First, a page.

Painting a Healthier Madagascar

By Nora Mishanec
May 31, 2018
Changing sites can be a scary prospect for any Volunteer. Luckily, Belén Godinez had a new site mate to steady the transition.

In June 2017, Belén moved to Katherine Halverson’s site north of Tamatave on Madagascar’s eastern coast.  Belén, a Health Volunteer, and Katherine, an Agriculture Volunteer, quickly sought common ground between their areas of expertise.  Nutrition was the perfect point of overlap. 

For their first collaboration the pair promoted healthy eating by painting a mural on their community’s town hall, no simple task for two self-proclaimed “unartistic” Volunteers.  

After getting approval from the mayor—"He loves to support any project we're doing, so he said yes right away," says Katherine—they stenciled out their design: an array of fruits and vegetables framed in the shape of a tree.  In the venerable Peace Corps tradition of finding inspiration in unlikely places, they used a Trader Joe's bag as a model, adding a few local fruits to the medley for good measure.  

Belén and Katherine hoped the mural would encourage healthy eating habits in their community.

The painting process doubled as an exercise in trust for the site mates. “We only had one rickety, scary ladder,” says Katherine, “so one of us would go up to paint and the other would hold the bottom of the ladder.”  Belén adds, “We took turns, like I did the pineapple and then she went up and did the apple.”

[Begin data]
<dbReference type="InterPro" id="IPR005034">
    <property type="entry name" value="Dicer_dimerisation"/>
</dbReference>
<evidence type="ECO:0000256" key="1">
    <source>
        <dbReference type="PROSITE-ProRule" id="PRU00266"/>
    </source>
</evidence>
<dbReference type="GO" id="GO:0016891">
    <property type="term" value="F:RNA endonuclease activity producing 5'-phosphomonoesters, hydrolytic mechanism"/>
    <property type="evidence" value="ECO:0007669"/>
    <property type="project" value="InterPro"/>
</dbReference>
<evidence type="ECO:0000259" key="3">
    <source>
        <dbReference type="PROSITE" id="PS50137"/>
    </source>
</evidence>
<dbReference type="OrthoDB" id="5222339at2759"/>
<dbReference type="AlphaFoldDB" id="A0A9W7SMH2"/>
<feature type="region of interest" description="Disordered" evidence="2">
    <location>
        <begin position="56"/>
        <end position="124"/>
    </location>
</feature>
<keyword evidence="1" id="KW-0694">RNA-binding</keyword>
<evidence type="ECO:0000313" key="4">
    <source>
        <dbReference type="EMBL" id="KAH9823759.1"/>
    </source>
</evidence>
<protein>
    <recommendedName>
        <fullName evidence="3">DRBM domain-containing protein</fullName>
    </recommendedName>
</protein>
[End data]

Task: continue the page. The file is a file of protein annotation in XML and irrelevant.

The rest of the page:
Crowds often gathered to observe their progress and offer feedback.  “It was rewarding, not being so artistic, when the kids would recognize our fruits. They'd ask, 'Is that a banana?' and we'd be like, ‘Yes that's a banana!" says Katherine.  

Crowds also came to meet Belén, the new Volunteer in town.  "It was hard to get to know people, especially since this site is so much bigger than my last site," she says. "People would come up to us while we were painting, and it was an easier way for them to approach me."

The sitemates took turns, climbing up the ladder to paint, while the other supported them from below while painting the mural.

The mural’s text reads, “Eating varied and colorful food makes you healthy.” Belén and Katherine worked with Andry Randriamiarisoa from the Analanjirofo Office of National Nutrition (ONN) to hone a simple message that encompassed both agricultural and health initiatives. 

To inaugurate the mural and highlight its message, they organized a training with ONN focusing on nutrition in the first 1,000 days of a child’s life.  The training coincided with vaccine day at the local hospital; after getting their babies vaccinated, parents stuck around for a cooking demonstration and gardening workshop.

Belén and Katherine both attest to the power of collaborating across sectors, something they hope continues with the next generation of Volunteers at their site.  Katherine says, “When you have one expert on each topic, you can come together to do great trainings and combine your knowledge." 

The finished mural urges the community to eat a balanced diet, full of colorful foods.

Having a site mate—someone with the same goals but a different approach—can be a source of support and inspiration, a steadying pair of hands at the bottom of the ladder.  "I’ve experienced both, when it was just me, and then Belén came in,” says Katherine.  “A site mate makes you so much more motivated.”